Florida: Efficient Transportation Decision-making Process
Agencies and Organizations Involved
- Advisory Council on Historic Preservation*
- Federal Highway Administration (FHWA)*
- Federal Transit Administration (FTA)*
- National Marine Fisheries Service (NMFS)*
- National Park Service (NPS)*
- National Resources Conservation Service (NRCS)*
- U.S. Army Corps of Engineers (USACE)*
- U.S. Coast Guard (USCG)*
- U.S. Environmental Protection Agency (EPA)*
- U.S. Fish and Wildlife Service (USFWS)*
- U.S. Forest Service (USFS)*
- Florida Department of Agriculture and Consumer Services*
- Florida Department of Community Affairs*
- Florida Department of Environmental Protection*
- Florida Department of State*
- Florida Department of Transportation (FDOT)*
- Florida Fish and Wildlife Conservation Commission*
- Florida Metropolitan Planning Organization Advisory Council*
- State Historical Preservation Officer*
- Northwest Florida Water Management District (NWFWMD)*
- South Florida Water Management District*
- Southwest Florida Water Management District*
- St. Johns River Water Management District*
- Suwannee River Water Management District*
- The Seminole Tribe of Florida
- The Miccosukee Tribe of Indians of Florida
* Signatory on the original MOU
For additional information, please contact Buddy Cunill, Environmental Program Development Administrator at the Florida Department of Transportation at (850) 414-5280 or email@example.com.
Section 1: Overview
In response to the Transportation Equity Act for the 21st Century (TEA-21) of 1998, FDOT initiated the Efficient Transportation Decision-making Process (ETDM), a system designed to streamline the transportation planning and project development process without compromising the quality of Florida’s human and natural environments. The goal of the project was to develop a process for early and continuous resource agency input into the FDOT environmental review, decision making, and permitting process to make project delivery more efficient and less costly. As in many States, prior to development of ETDM, Florida’s transportation planning and project development process could take 10-15 years due to long periods between process steps and late agency involvement.
“Let’s get everyone at the table and find out what we can do” was the initial attitude and approach to the development of ETDM. –
Buddy Cunill, FDOT
In February 2000, FDOT convened Federal, State, and local agency representatives at an executive summit to request their support in reexamining the entire transportation planning and project development process, including environmental review and permitting cycles. The vision statement developed at the summit called for “a systematic approach that integrates land use, social, economic, environmental, and transportation considerations” and “lead[s] to decisions that provide the highest quality of life and an optimal level of mobility for the public we serve.”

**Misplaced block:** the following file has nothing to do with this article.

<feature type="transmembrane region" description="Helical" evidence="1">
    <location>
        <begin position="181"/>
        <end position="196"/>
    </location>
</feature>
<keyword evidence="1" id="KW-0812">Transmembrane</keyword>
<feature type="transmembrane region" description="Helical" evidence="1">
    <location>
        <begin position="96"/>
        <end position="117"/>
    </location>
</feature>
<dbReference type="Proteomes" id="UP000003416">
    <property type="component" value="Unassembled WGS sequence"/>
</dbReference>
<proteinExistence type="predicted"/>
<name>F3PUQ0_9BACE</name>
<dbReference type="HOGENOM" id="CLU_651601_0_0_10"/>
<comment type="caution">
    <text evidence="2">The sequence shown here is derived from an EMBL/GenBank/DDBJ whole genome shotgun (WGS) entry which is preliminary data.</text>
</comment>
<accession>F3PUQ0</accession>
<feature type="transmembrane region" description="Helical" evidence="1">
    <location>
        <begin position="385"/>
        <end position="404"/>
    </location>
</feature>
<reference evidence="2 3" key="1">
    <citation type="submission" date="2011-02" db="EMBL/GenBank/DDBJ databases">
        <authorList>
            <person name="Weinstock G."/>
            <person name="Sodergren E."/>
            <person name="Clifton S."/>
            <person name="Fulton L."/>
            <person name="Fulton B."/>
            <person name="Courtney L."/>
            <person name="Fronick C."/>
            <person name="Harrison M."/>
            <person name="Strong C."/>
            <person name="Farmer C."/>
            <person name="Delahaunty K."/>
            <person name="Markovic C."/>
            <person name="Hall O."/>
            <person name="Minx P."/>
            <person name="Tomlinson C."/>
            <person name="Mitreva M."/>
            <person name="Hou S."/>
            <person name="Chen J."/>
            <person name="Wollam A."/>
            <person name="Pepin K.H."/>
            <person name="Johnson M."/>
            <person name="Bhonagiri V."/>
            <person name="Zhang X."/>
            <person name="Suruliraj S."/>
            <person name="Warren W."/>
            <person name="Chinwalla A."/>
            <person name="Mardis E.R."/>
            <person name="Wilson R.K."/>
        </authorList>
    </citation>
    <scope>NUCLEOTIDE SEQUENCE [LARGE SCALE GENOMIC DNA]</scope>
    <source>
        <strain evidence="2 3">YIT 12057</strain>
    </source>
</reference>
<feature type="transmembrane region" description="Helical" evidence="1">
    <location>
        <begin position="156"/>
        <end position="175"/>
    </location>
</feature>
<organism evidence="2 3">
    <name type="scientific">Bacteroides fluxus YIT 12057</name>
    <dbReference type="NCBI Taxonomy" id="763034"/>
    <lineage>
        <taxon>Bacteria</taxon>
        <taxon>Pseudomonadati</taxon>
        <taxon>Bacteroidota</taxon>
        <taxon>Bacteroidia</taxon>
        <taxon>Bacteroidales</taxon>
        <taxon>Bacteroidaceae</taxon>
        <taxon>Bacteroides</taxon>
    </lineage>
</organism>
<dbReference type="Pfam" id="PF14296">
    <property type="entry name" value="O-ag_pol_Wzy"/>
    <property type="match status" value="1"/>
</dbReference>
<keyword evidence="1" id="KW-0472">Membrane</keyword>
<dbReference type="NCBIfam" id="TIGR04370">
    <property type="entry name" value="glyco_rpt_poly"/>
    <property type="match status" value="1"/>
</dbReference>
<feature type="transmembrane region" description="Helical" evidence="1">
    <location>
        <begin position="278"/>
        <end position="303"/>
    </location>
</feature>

Participating resource agencies and metropolitan planning organizations (MPOs) were asked to designate one point of contact to serve on multi agency work groups. These work groups were designed to address specific components of transportation planning and project development, including socio-cultural effects, public involvement, indirect and cumulative effects, and performance management. Many of the initial work group meetings involved information sharing among the participants. These meetings gave all parties a better understanding of Florida’s mobility needs and the associated issues for the environment and local communities. Later in the process, agency representatives were asked to examine which changes would make their environmental review process easier and more streamlined. Much of ETDM’s development was based on feedback from individual agencies about what would be the most beneficial information for their daily activities. Many of the agencies had already been through internal review processes for transportation plans, and much of the resulting information was incorporated into the overall ETDM process.
In all, 24 Federal, State, and regional agencies participated in development of the ETDM process and associated technology. They signed a memorandum of understanding (MOU) committing them to continued development and implementation of the ETDM process. The MOU outlined how the ETDM process would involve agencies and ensure continuous agency participation. It also provided agreement on which agencies required access to project and resource data in order to provide input into project development and planning. The goal of the ETDM process was to provide an improved method of issuing environmental permits . The MOU was initially supported by a Master Agreement and Agency Operating Agreements as addenda.
The ETDM screening phases allow FDOT to focus on issues that warrant further evaluation during project design and development . The phases have also minimized the number of project alternatives that are considered in detail during the environmental review.
The ETDM process is composed of three phases: Planning, Programming, and Project Development (see figure 2). The Planning and Programming phases are screening processes, which engage resource agencies early. The Planning Screen is completed during development of long-range transportation plans by MPOs . Agency participants review the Purpose and Need Statement, and provide comments on potential impacts to environmental and community resources. This allows planners to adjust project concepts to avoid or minimize impacts, develop alternatives, and produce accurate cost estimates by examining land use issues, ecosystem management, community insight, and mobility concerns.
The Programming Screen results in a report that summarizes the project details, including the project description, summary of public and agency comments, and project purpose and need. The screen provides information on the history of identified alternatives and the Environmental Technical Advisory Team’s (ETAT) reviews of direct, indirect, and cumulative effects.